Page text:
The EU has pledged fresh funds of €3 billion ($3.6 billion) to support refugees in Turkey, a top official in the bloc announced on Friday.

“In the future, we plan to allocate an additional €3 billion to support refugees in Turkey, until 2024,” Ursula von der Leyen, president of the European Commission, said following a summit of EU leaders.

Von der Leyen presented EU heads of state and government her draft proposals on redefining the bloc’s relations with Turkey.

According to the plans, the €3 billion package will be financed by the EU budget to support the long-term socio-economic integration of Syrian refugees who already settled and “need a perspective for the coming years,” von der Leyen explained.

The newly announced aid will be the continuation of €6 billion that the bloc had committed to providing in a 2016 migration deal with Ankara.

“It is now 10 years into the Syrian conflict. Those in the region still carry the lion’s share of the burden. It is in our collective European interest to protect the refugees, and to support their hosts, mainly in these difficult times with COVID-19 and very difficult economic times,” von der Leyen pointed out.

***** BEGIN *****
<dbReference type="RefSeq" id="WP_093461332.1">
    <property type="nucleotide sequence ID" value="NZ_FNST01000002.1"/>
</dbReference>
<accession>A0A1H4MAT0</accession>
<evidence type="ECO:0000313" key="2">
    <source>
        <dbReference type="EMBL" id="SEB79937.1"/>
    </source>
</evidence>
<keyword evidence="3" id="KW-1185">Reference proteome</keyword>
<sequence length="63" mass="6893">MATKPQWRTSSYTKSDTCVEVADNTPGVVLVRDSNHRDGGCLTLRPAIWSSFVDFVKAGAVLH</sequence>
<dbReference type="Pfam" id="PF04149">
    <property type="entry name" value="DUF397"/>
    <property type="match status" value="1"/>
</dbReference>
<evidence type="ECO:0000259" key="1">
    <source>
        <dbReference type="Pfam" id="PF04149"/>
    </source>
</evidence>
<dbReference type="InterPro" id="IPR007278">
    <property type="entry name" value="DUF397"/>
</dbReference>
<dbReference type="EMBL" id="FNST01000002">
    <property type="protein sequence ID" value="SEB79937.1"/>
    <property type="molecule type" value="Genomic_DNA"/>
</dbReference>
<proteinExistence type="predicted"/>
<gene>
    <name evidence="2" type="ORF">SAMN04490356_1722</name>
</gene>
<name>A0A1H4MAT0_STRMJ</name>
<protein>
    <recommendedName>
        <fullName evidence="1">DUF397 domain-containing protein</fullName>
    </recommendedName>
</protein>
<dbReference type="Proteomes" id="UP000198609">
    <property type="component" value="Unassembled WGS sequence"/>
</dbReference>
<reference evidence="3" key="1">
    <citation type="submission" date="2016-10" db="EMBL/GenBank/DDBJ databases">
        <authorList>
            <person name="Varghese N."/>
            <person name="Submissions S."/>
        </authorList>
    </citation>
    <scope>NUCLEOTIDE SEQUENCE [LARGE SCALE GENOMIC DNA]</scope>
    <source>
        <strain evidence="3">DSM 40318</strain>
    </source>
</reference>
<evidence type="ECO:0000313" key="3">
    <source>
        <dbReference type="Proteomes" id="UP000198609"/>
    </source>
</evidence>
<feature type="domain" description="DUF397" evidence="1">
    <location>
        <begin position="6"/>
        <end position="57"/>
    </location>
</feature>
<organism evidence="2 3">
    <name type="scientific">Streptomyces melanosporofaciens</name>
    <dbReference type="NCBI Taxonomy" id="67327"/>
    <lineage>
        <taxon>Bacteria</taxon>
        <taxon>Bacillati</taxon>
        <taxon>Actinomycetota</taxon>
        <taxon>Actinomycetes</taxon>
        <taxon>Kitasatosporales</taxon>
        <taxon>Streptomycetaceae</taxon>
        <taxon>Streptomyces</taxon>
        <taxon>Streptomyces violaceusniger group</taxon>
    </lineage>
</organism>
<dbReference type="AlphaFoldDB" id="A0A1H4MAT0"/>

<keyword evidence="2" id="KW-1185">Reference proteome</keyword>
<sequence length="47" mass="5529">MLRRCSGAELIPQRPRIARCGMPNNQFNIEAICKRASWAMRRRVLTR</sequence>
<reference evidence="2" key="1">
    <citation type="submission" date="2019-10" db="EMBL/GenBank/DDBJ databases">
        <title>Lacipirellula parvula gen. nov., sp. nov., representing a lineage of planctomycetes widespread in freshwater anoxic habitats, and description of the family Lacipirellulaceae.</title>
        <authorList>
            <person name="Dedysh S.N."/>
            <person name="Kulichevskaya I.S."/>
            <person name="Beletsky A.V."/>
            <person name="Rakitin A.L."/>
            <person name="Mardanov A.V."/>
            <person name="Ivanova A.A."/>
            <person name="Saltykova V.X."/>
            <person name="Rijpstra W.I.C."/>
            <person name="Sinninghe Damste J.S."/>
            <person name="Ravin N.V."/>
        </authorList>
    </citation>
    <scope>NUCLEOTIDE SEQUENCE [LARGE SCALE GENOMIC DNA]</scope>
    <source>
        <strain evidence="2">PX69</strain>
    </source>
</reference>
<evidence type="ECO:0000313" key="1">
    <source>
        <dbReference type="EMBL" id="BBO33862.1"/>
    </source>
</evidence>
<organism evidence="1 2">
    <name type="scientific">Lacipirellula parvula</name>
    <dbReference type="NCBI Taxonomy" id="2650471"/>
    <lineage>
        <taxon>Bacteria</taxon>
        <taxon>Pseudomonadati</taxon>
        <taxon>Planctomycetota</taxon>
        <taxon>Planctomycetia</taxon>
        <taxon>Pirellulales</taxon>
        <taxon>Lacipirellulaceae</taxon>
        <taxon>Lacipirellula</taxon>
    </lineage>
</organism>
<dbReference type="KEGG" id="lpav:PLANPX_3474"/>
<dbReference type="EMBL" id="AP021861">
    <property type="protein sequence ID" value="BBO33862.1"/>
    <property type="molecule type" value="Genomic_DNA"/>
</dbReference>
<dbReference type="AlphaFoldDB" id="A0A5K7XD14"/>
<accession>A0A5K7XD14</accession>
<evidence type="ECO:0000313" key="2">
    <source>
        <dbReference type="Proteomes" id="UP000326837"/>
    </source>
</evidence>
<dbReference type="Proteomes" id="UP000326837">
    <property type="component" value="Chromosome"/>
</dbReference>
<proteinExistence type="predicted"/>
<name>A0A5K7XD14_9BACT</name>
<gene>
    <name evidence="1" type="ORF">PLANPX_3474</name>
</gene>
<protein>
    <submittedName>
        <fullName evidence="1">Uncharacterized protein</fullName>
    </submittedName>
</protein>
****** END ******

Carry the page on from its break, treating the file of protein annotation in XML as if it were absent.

The bloc also promised another €2.2 billion in aid for Syrian refugees in Jordan and Lebanon.

EU leaders talked about the broader context of EU-Turkey relations as well during the meeting.

Von der Leyen confirmed that EU states had started “discussions on the mandate for negotiations on the modernization of the customs unions” with Turkey but she warned that “there’s still a lot of work to do.”

“There is a de-escalation in the Eastern Mediterranean, there are talks between Turkey and Greece, and that’s a good starting point,” she said, expressing disappointment over the lack of progress in Cyprus talks.

She said that she had conveyed to Turkish President Recep Tayyip Erdogan during a phone call last week the bloc’s opposition to a two-state solution on the island, proposed and backed by Ankara and the Turkish Republic of Northern Cyprus.

Among other topics of the two-day summit’s agenda, EU leaders discussed the bloc’s relations with Russia, the COVID-19 pandemic and economic situation in the bloc.

They also agreed to support third countries to reduce migratory pressure on the EU’s borders.

Turkey is the largest host country for Syrian refugees and provides international protection to 4 million people who fled the neighboring country.

The 2016 EU-Turkey was reached to stop irregular refugee flows and improve the conditions of refugees in Turkey.

The EU had pledged €6 billion aid for the refugees, and have transferred €4.1 billion according to EU statistics. The bloc will send the remaining €2 billion in the next years.

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